Problem Interview is Ash Maurya's term for the interview you conduct to validate whether or not we have a real problem that our target audience has.
In the Problem Interview, you want to find out 3 things:
1. Problem - What are you solving? - How do customers rank the top 3 problems?
2. Existing Alternatives - Who is your competition? - How do customers solve these problems today?
3. Customer Segments - Who has the pain? - Is this a viable customer segment?
Talking to people is hard, and talking to people in person is even harder. The best way to do this is building a script and sticking to it. Also don’t tweak your script until you’ve done enough interviews so that your responses are consistent.
While you can conduct the interview any way you want, whether by person, by blog, by emailing, the main point is to collect the information that you will need to validate your problem. Also, the interview script is merely a suggestion. As long as you can get the answers with your own methods, do go ahead!
You can use the space below to write up your script.
The script below is a great interview example proposed by Ash Maurya. However, if you can still arrive with answers that can help you, feel free to conduct the interview in any way you'd like.
Components of a good Problem Interview based off Ash Maurya's Running Lean
StartitUp's Sample Script:
Welcome - 2 minutes
We’re building a step-by-startup guide that will provide action items for entrepreneurs like you build and grow your business. blah blah blah...
Collect Demographics (Test Customer Segment) - 2 minutes
(This is where you try to understand who this customer is - is he/she a customer? an early adopter?)
- What are you doing for a living now?
- Have you started a company before?
- If yes, how many?
- If not, do you want to?
- Do you use a lot of online resources for your work?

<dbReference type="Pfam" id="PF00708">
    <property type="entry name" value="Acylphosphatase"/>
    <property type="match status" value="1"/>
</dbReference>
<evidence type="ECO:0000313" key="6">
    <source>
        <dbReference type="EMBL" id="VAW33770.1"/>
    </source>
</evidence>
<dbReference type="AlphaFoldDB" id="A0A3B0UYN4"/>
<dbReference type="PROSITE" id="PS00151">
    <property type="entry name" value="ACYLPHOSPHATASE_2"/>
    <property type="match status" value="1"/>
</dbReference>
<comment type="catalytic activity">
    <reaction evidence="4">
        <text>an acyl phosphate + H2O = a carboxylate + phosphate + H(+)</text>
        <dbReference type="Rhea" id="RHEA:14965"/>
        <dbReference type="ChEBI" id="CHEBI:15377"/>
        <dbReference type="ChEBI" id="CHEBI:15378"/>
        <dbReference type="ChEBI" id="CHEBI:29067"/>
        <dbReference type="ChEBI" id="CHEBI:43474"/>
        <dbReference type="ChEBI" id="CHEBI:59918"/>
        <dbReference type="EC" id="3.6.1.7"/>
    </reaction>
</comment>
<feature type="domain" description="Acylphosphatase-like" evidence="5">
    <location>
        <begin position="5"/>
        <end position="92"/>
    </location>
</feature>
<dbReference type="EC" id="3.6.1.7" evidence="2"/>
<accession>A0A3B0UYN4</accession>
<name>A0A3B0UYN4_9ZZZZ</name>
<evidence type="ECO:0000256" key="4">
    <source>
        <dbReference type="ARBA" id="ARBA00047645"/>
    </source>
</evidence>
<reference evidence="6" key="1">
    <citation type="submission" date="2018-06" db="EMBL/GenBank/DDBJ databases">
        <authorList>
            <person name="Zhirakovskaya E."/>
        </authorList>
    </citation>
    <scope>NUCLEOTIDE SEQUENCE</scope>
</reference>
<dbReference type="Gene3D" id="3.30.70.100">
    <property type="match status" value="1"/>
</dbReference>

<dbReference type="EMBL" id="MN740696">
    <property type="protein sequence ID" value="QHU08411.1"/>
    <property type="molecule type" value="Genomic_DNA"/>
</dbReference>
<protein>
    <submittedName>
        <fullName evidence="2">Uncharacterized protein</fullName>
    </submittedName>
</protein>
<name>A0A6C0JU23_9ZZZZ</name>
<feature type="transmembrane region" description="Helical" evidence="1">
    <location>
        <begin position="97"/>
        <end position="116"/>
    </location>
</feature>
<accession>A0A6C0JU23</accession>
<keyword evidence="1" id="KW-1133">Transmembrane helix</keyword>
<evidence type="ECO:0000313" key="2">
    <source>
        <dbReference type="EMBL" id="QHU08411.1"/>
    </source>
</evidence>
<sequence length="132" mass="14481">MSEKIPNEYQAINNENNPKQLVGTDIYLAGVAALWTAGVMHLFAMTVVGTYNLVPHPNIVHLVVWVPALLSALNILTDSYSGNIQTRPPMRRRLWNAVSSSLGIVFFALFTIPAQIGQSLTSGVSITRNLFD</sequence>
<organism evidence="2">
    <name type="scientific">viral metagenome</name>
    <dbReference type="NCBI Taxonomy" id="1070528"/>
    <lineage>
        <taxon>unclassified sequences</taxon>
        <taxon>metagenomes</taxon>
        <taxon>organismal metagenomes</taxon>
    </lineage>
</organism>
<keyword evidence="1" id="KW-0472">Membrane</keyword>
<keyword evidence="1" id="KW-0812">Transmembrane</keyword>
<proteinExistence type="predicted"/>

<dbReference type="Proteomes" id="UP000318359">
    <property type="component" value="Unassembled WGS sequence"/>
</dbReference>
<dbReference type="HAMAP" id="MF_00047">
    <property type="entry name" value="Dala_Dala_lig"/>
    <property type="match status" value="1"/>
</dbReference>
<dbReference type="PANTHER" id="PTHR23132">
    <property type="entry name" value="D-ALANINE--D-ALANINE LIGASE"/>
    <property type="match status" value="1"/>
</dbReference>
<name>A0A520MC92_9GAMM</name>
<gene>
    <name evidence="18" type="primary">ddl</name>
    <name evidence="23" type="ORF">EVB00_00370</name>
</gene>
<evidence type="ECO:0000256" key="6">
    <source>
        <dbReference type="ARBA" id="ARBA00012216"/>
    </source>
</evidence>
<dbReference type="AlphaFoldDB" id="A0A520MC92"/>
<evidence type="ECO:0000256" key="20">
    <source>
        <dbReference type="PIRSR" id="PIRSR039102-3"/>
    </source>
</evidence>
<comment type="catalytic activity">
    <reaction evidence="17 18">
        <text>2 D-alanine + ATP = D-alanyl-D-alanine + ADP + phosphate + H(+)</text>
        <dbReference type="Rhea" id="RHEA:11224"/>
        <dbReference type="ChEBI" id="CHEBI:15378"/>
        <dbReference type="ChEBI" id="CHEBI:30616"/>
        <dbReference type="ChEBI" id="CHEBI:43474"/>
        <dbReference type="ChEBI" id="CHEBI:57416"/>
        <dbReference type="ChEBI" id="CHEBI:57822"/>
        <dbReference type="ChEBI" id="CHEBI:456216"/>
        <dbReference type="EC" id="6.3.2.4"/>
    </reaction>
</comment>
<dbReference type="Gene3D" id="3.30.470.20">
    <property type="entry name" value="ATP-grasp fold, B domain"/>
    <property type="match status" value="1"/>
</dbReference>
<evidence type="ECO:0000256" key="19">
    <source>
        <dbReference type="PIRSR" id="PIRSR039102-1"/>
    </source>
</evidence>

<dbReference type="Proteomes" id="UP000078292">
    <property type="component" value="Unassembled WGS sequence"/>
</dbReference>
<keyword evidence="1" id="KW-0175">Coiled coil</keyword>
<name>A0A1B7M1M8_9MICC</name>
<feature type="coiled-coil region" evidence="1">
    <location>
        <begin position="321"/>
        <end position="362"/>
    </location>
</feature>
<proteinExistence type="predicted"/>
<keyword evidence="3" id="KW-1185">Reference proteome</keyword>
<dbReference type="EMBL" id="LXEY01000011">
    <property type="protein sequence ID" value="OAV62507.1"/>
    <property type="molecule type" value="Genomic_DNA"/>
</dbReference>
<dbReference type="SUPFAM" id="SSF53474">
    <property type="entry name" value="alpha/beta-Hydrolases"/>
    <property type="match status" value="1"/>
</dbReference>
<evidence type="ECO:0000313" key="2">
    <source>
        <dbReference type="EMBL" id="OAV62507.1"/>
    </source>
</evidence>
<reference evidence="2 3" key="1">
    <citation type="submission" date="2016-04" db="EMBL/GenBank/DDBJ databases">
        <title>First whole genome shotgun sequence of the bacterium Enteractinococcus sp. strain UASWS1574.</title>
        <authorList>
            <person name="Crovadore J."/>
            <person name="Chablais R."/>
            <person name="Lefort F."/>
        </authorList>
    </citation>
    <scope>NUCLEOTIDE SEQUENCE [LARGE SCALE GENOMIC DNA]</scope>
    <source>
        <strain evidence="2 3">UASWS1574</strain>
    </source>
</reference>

Tell a Story (Set Problem Context) - 2 minutes
So, one of the biggest problems we have is that we start a lot of startups, and it's always quite frustrating to not be really able to keep track of our progress, or knowing what to do, and when to do them. We find that we spend a lot of time scavenging over the internet for the newest tricks, or growth hacking tricks. While we are seasoned entrepreneurs, we still prefer to have some kind of guidelines to keep us in check.
Is this something you face as well?
Problem Ranking (Test Problem - see if they really struggle with this problem) - 4 minutes
(Ask your customer to rank the top 3 problems)
1. Do you feel a strong urge to want to start a company?
2. If you have not started a company, do you feel overwhelmed by the fact that you don't have a clue about how to start it?
3. If you have started a company, do you also feel helpless sometimes when you don't know the best way to build or grow your company?
Explore Customer's Worldview (Test Problem) - 15 minutes
(In this section, you just want to understand how your customers solve this problem today)
1. What resources do you usually use to start your business?
2. What parts of starting up is most difficult for you? Or what topics?
3. What is the best way for you to learn?
4. While starting up, if there was a checklist that makes sure you do everything you can do to grow your company, would you be able to follow them step by step, or would you skip most of them and get to the part where you are having most difficulty with?
Wrapping Up (the Hook and Ask) - 2 minutes
We are almost done with our product, and I think we have a pretty awesome solution to help startups build and grow their business in an efficient manner.
Thanks a lot for your time today.
Do you think you'd be interested in using the guide when we have it ready?
Would you know anyone who could be a good candidate for this topic?
Document Results - 5 minutes
Spend 5 minutes to document the results.
1. Don’t ask questions that might get a polite response back. Asking a yes or no question or whether or not they will use your service will often yield a polite answer.
2. Always ask questions that will make them tell you what they already do right now as an alternative to solve their problems.
3. Probe their behavior instead of asking them questions that leads them to answer that they want to use your solution.
4. The point of the interview is to learn about them, not to sell to them.
5. The trick to get people to talk more is by asking them open-ended questions like "What do you usually do to solve this problem." and not "Is this how you solve ths problem nowadays?"
Please check out Ash Maurya’s Problem Interview Script Deconstructed from "Running Lean" for instructions on a more comprehensive interview strategy.
If possible, you could also use emails or survey tools to get feedback as well.
Here are some tools you can use: